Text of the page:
Parents, let’s play together

Message and call for action on World Play Day (28 May) and International Children’s Day (29 May) 2016

Did you know that playing a lot as a child also helps you to have a better job when you are an adult? Play helps children to have higher IQ, to have better self-control and also to relax, thus play is essential for all children and they should not be deprived of it at any circumstances, it doesn't matter if they are refugees or attending expensive private schools.

If you remember the last time you engaged in a good game of Activity or Scrabble, you will agree with the opinion that it is very similar in the case of adults. This is why European parents applaud the choice of topic for World Play Day 2016, 'Play for all ages'.  Playing definitely is not only for children, and we are doing our best to encourage parents and grandparents to play. As WPD is the day before International Children’s Day, this weekend should all be about children and playing. We are calling parents and guardians to share what they are playing to celebrate the day with the #WorldPlayDay and #ParentsPlay hashtags this weekend. (Please protect the privacy of your children and do not post photos with their faces in it.)


The Year of the Dad and new membership framework

Newsflash from Scotland - May 2016

Scottish Parent Teacher Council has published the latest issue of their termly publication, Backchat. Inside they announce that they are introducing a new membership framework for 2016-2017 which is based on a 1 to 4 star model and allows parent councils more freedom in deciding which benefits and services they require. Furthermore, the pricing structure is being changed in order to make things fairer for parent councils of smaller schools.

The issue also contains news on The Year of the Dad, which aims to make 2016 a year of celebration, insight and collaboration to promote the importance of fathers in child development. The campaign will not only be holding events across Scotland based around fatherhood but will be calling on employers and services to update their practices in order to reflect this importance.

You can learn more about Year of the Dad on their website: http://www.yearofthedad.org/ or on Twitter https://twitter.com/yearofthedad

The full issue of SPTC’s Backchat is available to read here: http://www.sptc.info/wp-content/uploads/2016/05/Backchat-May-Online.pdf


European Pillar of Social Rights - learn the basics and participate in the public consultation

On 8 March 2016, the European Commission launched its new key initiative in the social field: the European Pillar of Social Rights. Now that Europe2020 seems to be fading more and more into the background, the Pillar represents one of civil society’s best hopes of restoring the balance between social and economic goals on the EU agenda. However, at the same time, a lot remains unclear about the Pillar. What will be its legal nature? How many Member States will actually accept and implement it? What will its relation be to the European Semester? And what will it actually say?
The Commission has published a preliminary outline of the Pillar, outlining 20 key principles or ‘rights’ which should be promoted and upheld, including adequate minimum income, adequate access to essential services, and adequate long-term care. Citizens, civil society organisations and trade unions will have until the end of the year to respond to the outline and to share their perspective on what a Pillar of Social Rights should look like.


School as the training ground of active citizenship for parents and children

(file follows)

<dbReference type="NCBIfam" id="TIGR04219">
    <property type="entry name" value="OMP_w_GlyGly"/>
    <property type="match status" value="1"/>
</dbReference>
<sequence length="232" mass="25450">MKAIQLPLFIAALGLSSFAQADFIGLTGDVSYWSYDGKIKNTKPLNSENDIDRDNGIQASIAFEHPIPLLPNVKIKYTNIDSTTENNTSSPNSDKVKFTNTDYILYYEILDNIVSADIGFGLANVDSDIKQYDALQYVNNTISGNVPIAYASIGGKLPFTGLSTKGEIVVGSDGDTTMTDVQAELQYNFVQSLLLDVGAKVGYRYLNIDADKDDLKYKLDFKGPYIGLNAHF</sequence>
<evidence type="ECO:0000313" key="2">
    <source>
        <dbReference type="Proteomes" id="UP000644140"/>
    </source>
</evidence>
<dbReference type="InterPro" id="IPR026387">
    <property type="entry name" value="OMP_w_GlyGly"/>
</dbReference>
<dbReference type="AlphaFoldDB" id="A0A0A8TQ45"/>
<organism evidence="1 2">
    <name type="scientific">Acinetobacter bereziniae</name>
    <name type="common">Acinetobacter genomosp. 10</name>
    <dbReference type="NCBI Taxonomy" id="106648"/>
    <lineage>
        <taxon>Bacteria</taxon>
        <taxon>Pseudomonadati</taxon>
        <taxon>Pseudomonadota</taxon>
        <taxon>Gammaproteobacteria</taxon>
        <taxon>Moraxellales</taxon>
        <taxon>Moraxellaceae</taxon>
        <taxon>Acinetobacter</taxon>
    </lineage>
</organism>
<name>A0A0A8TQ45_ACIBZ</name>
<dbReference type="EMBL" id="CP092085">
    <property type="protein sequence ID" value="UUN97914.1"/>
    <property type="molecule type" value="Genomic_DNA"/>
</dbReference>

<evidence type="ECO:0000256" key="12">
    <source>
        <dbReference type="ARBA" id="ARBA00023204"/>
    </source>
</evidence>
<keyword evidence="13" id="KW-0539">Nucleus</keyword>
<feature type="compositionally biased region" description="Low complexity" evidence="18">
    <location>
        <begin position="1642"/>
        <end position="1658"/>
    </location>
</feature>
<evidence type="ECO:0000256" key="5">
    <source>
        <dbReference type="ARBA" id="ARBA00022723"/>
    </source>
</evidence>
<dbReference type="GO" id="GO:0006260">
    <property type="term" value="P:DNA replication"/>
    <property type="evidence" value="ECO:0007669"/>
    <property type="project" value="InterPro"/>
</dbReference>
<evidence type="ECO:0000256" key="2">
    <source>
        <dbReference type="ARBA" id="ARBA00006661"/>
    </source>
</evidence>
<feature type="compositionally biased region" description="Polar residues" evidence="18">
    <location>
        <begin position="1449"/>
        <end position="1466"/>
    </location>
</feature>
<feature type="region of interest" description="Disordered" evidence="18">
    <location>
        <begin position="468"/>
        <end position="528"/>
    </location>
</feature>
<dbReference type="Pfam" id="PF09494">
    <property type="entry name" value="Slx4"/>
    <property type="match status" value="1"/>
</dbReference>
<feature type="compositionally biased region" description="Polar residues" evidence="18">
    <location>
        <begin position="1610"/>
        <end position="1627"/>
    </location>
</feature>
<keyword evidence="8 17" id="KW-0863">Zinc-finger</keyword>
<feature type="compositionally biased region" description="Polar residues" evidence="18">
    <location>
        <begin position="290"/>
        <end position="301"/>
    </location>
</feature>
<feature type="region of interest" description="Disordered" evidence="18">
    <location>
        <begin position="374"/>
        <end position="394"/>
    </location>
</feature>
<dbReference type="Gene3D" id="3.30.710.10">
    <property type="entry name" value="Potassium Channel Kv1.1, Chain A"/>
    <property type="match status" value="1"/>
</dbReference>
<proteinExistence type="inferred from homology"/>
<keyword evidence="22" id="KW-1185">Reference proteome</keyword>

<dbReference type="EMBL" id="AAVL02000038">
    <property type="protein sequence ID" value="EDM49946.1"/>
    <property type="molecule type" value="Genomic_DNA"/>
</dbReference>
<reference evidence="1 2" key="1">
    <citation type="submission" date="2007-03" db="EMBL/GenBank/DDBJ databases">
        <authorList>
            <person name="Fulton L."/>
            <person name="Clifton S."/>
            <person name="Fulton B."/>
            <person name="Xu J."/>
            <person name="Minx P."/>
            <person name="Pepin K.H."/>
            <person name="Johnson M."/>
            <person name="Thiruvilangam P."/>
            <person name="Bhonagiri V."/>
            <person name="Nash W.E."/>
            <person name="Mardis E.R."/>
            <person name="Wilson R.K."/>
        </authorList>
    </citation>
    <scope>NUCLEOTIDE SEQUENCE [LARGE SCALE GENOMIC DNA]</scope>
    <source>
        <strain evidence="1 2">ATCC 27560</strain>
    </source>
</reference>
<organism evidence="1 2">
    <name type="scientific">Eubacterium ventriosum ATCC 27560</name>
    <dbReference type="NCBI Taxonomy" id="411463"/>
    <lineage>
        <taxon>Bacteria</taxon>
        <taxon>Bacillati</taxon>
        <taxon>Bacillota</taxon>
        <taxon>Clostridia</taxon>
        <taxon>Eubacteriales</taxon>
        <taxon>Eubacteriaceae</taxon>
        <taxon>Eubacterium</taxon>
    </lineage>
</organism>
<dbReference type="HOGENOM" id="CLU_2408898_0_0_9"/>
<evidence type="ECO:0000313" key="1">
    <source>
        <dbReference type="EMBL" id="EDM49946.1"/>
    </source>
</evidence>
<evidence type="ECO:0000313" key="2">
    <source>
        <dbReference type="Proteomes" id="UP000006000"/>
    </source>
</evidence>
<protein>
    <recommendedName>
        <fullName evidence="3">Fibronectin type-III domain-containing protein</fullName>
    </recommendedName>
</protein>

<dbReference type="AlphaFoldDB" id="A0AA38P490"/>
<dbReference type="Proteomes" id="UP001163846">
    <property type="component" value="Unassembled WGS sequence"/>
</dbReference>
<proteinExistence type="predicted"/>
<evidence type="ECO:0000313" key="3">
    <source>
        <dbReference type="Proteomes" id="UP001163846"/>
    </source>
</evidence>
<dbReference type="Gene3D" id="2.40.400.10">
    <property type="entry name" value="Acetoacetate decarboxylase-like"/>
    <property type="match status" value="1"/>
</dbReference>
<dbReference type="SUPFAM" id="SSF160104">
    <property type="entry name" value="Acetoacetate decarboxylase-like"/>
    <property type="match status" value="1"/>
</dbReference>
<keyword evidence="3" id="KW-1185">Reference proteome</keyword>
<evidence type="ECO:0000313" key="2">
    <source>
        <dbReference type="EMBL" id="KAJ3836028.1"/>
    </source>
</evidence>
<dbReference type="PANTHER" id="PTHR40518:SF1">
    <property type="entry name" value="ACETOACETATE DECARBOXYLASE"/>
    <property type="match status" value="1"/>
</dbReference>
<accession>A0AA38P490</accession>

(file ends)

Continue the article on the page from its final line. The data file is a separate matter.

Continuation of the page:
Report of the EPA Conference 29/30 April 2016, Dubrovnik, Croatia

EPA has started its second 30 years with a very successful conference on parental involvement and child participation as an important means of learning and practising active citizenship. The conference has proven to be very timely. The original idea behind our choice of topic was to give a parents’ answer to the challenges put forward in the 2015 Paris Declaration, focusing on active citizenship and inclusion for all. While we were preparing for the event, the European Commission published a new set of policy recommendations on Transforming Schools, mainly to offer a solution for countries to achieve the EU2020 headline target on early school leaving. The new policy recommendations are based on parental involvement and child participation, so it was evident we will link the two initiatives together. Our guest speakers set the scene for a day of discussions where EPA members and guests could elaborate on the topics of the conference, make their own advocacy plan for implementing the new recommendations, and also formulate their wishes towards EPA to support their work on national level.


Improving the Public School - reform of standards in the Danish public school (primary and lower secondary education)

In 2013 the public primary schools underwent the largest reform in many decades. The aim of the reform was to tackle some of the biggest challenges in primary education, such as too many students leaving school with poor academic results, especially children of parents with lower education. 
The three goals of the public school are:
  • to challenge all students, so that they realise their full potential; 
  • to reduce the influence of social background on academic results; 
  • to ensure that trust in the school and student well-being are enhanced through respect for professional knowledge and practice. 
The role of parents in schools is emphasised in the reform giving the school board the task to make principles for involving parents more in the home-school cooperation. 

The reform is still being implemented, and the implementation is difficult due to challenges with financing, inclusion, changes in school structures in many municipalities, and the after waves of the lock out of teachers in 2013.

More information about the reform here